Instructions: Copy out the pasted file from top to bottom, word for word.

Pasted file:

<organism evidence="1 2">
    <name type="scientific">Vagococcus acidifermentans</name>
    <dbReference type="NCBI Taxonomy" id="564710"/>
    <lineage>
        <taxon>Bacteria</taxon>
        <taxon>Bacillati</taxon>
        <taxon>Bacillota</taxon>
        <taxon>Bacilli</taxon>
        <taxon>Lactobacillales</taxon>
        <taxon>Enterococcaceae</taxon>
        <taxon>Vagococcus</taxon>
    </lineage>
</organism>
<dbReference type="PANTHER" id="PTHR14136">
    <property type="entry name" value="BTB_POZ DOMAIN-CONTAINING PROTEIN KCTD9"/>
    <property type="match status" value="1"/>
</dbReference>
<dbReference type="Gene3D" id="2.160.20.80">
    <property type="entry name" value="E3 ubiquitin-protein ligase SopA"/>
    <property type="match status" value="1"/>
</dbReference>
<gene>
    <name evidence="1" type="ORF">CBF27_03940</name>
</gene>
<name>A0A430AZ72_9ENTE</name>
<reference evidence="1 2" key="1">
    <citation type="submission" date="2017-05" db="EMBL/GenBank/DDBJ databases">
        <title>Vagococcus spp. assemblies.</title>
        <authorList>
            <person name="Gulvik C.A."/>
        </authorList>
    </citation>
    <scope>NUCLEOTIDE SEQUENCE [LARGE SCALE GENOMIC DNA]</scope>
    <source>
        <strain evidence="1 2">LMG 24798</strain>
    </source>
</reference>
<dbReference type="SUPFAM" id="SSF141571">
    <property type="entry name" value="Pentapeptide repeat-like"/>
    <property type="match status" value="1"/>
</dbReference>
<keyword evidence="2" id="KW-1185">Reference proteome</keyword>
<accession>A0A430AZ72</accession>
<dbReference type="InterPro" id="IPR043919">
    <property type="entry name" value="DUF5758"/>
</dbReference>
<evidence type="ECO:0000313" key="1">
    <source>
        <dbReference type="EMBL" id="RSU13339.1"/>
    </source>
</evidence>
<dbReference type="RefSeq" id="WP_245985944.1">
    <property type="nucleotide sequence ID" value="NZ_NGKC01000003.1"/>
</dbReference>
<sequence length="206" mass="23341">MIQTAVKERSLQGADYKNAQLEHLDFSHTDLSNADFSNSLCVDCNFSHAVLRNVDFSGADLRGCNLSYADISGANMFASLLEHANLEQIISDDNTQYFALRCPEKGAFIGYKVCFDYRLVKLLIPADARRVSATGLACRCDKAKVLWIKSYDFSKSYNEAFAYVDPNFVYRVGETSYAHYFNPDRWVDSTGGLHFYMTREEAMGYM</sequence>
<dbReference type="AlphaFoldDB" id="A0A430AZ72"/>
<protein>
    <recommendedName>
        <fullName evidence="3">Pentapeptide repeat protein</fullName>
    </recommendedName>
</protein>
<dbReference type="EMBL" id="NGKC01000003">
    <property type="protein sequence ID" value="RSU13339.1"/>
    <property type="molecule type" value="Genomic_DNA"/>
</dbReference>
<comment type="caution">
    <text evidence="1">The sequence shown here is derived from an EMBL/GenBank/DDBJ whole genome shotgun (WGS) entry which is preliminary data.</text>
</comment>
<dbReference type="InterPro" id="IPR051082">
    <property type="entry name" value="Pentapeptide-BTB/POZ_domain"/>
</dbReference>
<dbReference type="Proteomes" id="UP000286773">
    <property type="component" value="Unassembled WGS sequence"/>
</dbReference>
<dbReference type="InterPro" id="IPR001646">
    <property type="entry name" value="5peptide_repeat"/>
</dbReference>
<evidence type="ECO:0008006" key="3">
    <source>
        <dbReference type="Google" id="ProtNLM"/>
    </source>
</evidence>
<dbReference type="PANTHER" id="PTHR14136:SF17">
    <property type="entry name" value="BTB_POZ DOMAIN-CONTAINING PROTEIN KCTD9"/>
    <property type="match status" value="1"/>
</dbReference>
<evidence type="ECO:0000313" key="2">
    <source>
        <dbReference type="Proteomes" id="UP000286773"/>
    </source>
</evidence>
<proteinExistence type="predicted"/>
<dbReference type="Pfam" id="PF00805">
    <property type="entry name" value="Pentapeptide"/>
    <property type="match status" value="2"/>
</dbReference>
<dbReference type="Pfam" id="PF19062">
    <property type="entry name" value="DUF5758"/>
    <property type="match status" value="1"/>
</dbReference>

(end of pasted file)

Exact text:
<organism evidence="1 2">
    <name type="scientific">Vagococcus acidifermentans</name>
    <dbReference type="NCBI Taxonomy" id="564710"/>
    <lineage>
        <taxon>Bacteria</taxon>
        <taxon>Bacillati</taxon>
        <taxon>Bacillota</taxon>
        <taxon>Bacilli</taxon>
        <taxon>Lactobacillales</taxon>
        <taxon>Enterococcaceae</taxon>
        <taxon>Vagococcus</taxon>
    </lineage>
</organism>
<dbReference type="PANTHER" id="PTHR14136">
    <property type="entry name" value="BTB_POZ DOMAIN-CONTAINING PROTEIN KCTD9"/>
    <property type="match status" value="1"/>
</dbReference>
<dbReference type="Gene3D" id="2.160.20.80">
    <property type="entry name" value="E3 ubiquitin-protein ligase SopA"/>
    <property type="match status" value="1"/>
</dbReference>
<gene>
    <name evidence="1" type="ORF">CBF27_03940</name>
</gene>
<name>A0A430AZ72_9ENTE</name>
<reference evidence="1 2" key="1">
    <citation type="submission" date="2017-05" db="EMBL/GenBank/DDBJ databases">
        <title>Vagococcus spp. assemblies.</title>
        <authorList>
            <person name="Gulvik C.A."/>
        </authorList>
    </citation>
    <scope>NUCLEOTIDE SEQUENCE [LARGE SCALE GENOMIC DNA]</scope>
    <source>
        <strain evidence="1 2">LMG 24798</strain>
    </source>
</reference>
<dbReference type="SUPFAM" id="SSF141571">
    <property type="entry name" value="Pentapeptide repeat-like"/>
    <property type="match status" value="1"/>
</dbReference>
<keyword evidence="2" id="KW-1185">Reference proteome</keyword>
<accession>A0A430AZ72</accession>
<dbReference type="InterPro" id="IPR043919">
    <property type="entry name" value="DUF5758"/>
</dbReference>
<evidence type="ECO:0000313" key="1">
    <source>
        <dbReference type="EMBL" id="RSU13339.1"/>
    </source>
</evidence>
<dbReference type="RefSeq" id="WP_245985944.1">
    <property type="nucleotide sequence ID" value="NZ_NGKC01000003.1"/>
</dbReference>
<sequence length="206" mass="23341">MIQTAVKERSLQGADYKNAQLEHLDFSHTDLSNADFSNSLCVDCNFSHAVLRNVDFSGADLRGCNLSYADISGANMFASLLEHANLEQIISDDNTQYFALRCPEKGAFIGYKVCFDYRLVKLLIPADARRVSATGLACRCDKAKVLWIKSYDFSKSYNEAFAYVDPNFVYRVGETSYAHYFNPDRWVDSTGGLHFYMTREEAMGYM</sequence>
<dbReference type="AlphaFoldDB" id="A0A430AZ72"/>
<protein>
    <recommendedName>
        <fullName evidence="3">Pentapeptide repeat protein</fullName>
    </recommendedName>
</protein>
<dbReference type="EMBL" id="NGKC01000003">
    <property type="protein sequence ID" value="RSU13339.1"/>
    <property type="molecule type" value="Genomic_DNA"/>
</dbReference>
<comment type="caution">
    <text evidence="1">The sequence shown here is derived from an EMBL/GenBank/DDBJ whole genome shotgun (WGS) entry which is preliminary data.</text>
</comment>
<dbReference type="InterPro" id="IPR051082">
    <property type="entry name" value="Pentapeptide-BTB/POZ_domain"/>
</dbReference>
<dbReference type="Proteomes" id="UP000286773">
    <property type="component" value="Unassembled WGS sequence"/>
</dbReference>
<dbReference type="InterPro" id="IPR001646">
    <property type="entry name" value="5peptide_repeat"/>
</dbReference>
<evidence type="ECO:0008006" key="3">
    <source>
        <dbReference type="Google" id="ProtNLM"/>
    </source>
</evidence>
<dbReference type="PANTHER" id="PTHR14136:SF17">
    <property type="entry name" value="BTB_POZ DOMAIN-CONTAINING PROTEIN KCTD9"/>
    <property type="match status" value="1"/>
</dbReference>
<evidence type="ECO:0000313" key="2">
    <source>
        <dbReference type="Proteomes" id="UP000286773"/>
    </source>
</evidence>
<proteinExistence type="predicted"/>
<dbReference type="Pfam" id="PF00805">
    <property type="entry name" value="Pentapeptide"/>
    <property type="match status" value="2"/>
</dbReference>
<dbReference type="Pfam" id="PF19062">
    <property type="entry name" value="DUF5758"/>
    <property type="match status" value="1"/>
</dbReference>